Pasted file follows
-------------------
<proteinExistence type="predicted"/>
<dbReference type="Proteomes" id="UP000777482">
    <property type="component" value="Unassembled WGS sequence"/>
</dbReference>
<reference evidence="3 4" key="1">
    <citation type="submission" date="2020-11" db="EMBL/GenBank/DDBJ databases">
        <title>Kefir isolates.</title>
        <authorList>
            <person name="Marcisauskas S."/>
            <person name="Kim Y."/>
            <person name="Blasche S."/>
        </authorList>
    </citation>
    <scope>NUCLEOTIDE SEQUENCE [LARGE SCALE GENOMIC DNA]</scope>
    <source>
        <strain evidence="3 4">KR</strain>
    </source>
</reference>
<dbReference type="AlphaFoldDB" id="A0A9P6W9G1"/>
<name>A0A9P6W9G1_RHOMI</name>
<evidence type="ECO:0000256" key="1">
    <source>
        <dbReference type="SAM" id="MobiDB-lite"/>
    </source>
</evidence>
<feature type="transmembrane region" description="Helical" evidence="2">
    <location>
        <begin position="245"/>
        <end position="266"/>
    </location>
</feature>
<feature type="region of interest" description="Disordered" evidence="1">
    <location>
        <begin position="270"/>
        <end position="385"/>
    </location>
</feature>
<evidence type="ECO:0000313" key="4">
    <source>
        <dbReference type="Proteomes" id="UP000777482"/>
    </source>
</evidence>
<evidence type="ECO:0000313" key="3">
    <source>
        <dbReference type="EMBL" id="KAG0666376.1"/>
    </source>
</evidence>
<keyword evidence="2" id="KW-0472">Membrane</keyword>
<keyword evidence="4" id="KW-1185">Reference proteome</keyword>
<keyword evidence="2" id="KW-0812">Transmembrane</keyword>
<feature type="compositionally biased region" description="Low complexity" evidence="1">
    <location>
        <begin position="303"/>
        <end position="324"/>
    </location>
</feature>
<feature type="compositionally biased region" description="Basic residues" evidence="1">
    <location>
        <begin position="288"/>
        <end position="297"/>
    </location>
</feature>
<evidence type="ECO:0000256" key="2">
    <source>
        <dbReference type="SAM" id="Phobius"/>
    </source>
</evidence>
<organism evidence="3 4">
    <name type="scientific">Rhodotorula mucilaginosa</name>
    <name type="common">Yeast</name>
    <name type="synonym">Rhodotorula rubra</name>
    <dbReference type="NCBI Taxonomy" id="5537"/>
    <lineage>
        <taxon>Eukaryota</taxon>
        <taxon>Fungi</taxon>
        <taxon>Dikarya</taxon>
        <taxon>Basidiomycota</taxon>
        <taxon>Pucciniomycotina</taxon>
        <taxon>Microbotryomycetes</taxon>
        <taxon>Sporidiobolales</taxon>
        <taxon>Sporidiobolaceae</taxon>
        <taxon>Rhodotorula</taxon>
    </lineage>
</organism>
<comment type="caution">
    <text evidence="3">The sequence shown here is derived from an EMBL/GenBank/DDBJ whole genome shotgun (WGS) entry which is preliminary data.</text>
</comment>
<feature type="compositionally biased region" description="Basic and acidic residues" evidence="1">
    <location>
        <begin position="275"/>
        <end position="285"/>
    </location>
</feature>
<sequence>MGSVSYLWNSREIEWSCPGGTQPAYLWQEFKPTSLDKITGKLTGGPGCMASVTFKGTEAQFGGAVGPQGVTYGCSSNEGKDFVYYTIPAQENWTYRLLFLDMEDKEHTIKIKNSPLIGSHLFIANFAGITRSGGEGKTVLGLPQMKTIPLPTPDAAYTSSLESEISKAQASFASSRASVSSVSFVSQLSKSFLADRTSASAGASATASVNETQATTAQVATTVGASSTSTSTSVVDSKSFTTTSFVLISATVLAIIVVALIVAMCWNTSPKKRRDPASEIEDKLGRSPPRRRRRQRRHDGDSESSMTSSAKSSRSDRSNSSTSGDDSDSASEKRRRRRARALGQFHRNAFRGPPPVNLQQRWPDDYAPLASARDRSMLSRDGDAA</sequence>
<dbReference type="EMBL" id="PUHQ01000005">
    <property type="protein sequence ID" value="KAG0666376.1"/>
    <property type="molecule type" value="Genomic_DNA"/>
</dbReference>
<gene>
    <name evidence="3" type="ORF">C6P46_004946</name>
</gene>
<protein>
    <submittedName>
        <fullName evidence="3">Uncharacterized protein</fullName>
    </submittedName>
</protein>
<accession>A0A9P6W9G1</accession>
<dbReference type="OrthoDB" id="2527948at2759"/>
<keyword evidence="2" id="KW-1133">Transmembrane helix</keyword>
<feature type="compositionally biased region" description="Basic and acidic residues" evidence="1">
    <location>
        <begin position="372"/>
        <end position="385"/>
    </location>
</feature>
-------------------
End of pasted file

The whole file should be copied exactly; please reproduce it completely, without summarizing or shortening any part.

<proteinExistence type="predicted"/>
<dbReference type="Proteomes" id="UP000777482">
    <property type="component" value="Unassembled WGS sequence"/>
</dbReference>
<reference evidence="3 4" key="1">
    <citation type="submission" date="2020-11" db="EMBL/GenBank/DDBJ databases">
        <title>Kefir isolates.</title>
        <authorList>
            <person name="Marcisauskas S."/>
            <person name="Kim Y."/>
            <person name="Blasche S."/>
        </authorList>
    </citation>
    <scope>NUCLEOTIDE SEQUENCE [LARGE SCALE GENOMIC DNA]</scope>
    <source>
        <strain evidence="3 4">KR</strain>
    </source>
</reference>
<dbReference type="AlphaFoldDB" id="A0A9P6W9G1"/>
<name>A0A9P6W9G1_RHOMI</name>
<evidence type="ECO:0000256" key="1">
    <source>
        <dbReference type="SAM" id="MobiDB-lite"/>
    </source>
</evidence>
<feature type="transmembrane region" description="Helical" evidence="2">
    <location>
        <begin position="245"/>
        <end position="266"/>
    </location>
</feature>
<feature type="region of interest" description="Disordered" evidence="1">
    <location>
        <begin position="270"/>
        <end position="385"/>
    </location>
</feature>
<evidence type="ECO:0000313" key="4">
    <source>
        <dbReference type="Proteomes" id="UP000777482"/>
    </source>
</evidence>
<evidence type="ECO:0000313" key="3">
    <source>
        <dbReference type="EMBL" id="KAG0666376.1"/>
    </source>
</evidence>
<keyword evidence="2" id="KW-0472">Membrane</keyword>
<keyword evidence="4" id="KW-1185">Reference proteome</keyword>
<keyword evidence="2" id="KW-0812">Transmembrane</keyword>
<feature type="compositionally biased region" description="Low complexity" evidence="1">
    <location>
        <begin position="303"/>
        <end position="324"/>
    </location>
</feature>
<feature type="compositionally biased region" description="Basic residues" evidence="1">
    <location>
        <begin position="288"/>
        <end position="297"/>
    </location>
</feature>
<evidence type="ECO:0000256" key="2">
    <source>
        <dbReference type="SAM" id="Phobius"/>
    </source>
</evidence>
<organism evidence="3 4">
    <name type="scientific">Rhodotorula mucilaginosa</name>
    <name type="common">Yeast</name>
    <name type="synonym">Rhodotorula rubra</name>
    <dbReference type="NCBI Taxonomy" id="5537"/>
    <lineage>
        <taxon>Eukaryota</taxon>
        <taxon>Fungi</taxon>
        <taxon>Dikarya</taxon>
        <taxon>Basidiomycota</taxon>
        <taxon>Pucciniomycotina</taxon>
        <taxon>Microbotryomycetes</taxon>
        <taxon>Sporidiobolales</taxon>
        <taxon>Sporidiobolaceae</taxon>
        <taxon>Rhodotorula</taxon>
    </lineage>
</organism>
<comment type="caution">
    <text evidence="3">The sequence shown here is derived from an EMBL/GenBank/DDBJ whole genome shotgun (WGS) entry which is preliminary data.</text>
</comment>
<feature type="compositionally biased region" description="Basic and acidic residues" evidence="1">
    <location>
        <begin position="275"/>
        <end position="285"/>
    </location>
</feature>
<sequence>MGSVSYLWNSREIEWSCPGGTQPAYLWQEFKPTSLDKITGKLTGGPGCMASVTFKGTEAQFGGAVGPQGVTYGCSSNEGKDFVYYTIPAQENWTYRLLFLDMEDKEHTIKIKNSPLIGSHLFIANFAGITRSGGEGKTVLGLPQMKTIPLPTPDAAYTSSLESEISKAQASFASSRASVSSVSFVSQLSKSFLADRTSASAGASATASVNETQATTAQVATTVGASSTSTSTSVVDSKSFTTTSFVLISATVLAIIVVALIVAMCWNTSPKKRRDPASEIEDKLGRSPPRRRRRQRRHDGDSESSMTSSAKSSRSDRSNSSTSGDDSDSASEKRRRRRARALGQFHRNAFRGPPPVNLQQRWPDDYAPLASARDRSMLSRDGDAA</sequence>
<dbReference type="EMBL" id="PUHQ01000005">
    <property type="protein sequence ID" value="KAG0666376.1"/>
    <property type="molecule type" value="Genomic_DNA"/>
</dbReference>
<gene>
    <name evidence="3" type="ORF">C6P46_004946</name>
</gene>
<protein>
    <submittedName>
        <fullName evidence="3">Uncharacterized protein</fullName>
    </submittedName>
</protein>
<accession>A0A9P6W9G1</accession>
<dbReference type="OrthoDB" id="2527948at2759"/>
<keyword evidence="2" id="KW-1133">Transmembrane helix</keyword>
<feature type="compositionally biased region" description="Basic and acidic residues" evidence="1">
    <location>
        <begin position="372"/>
        <end position="385"/>
    </location>
</feature>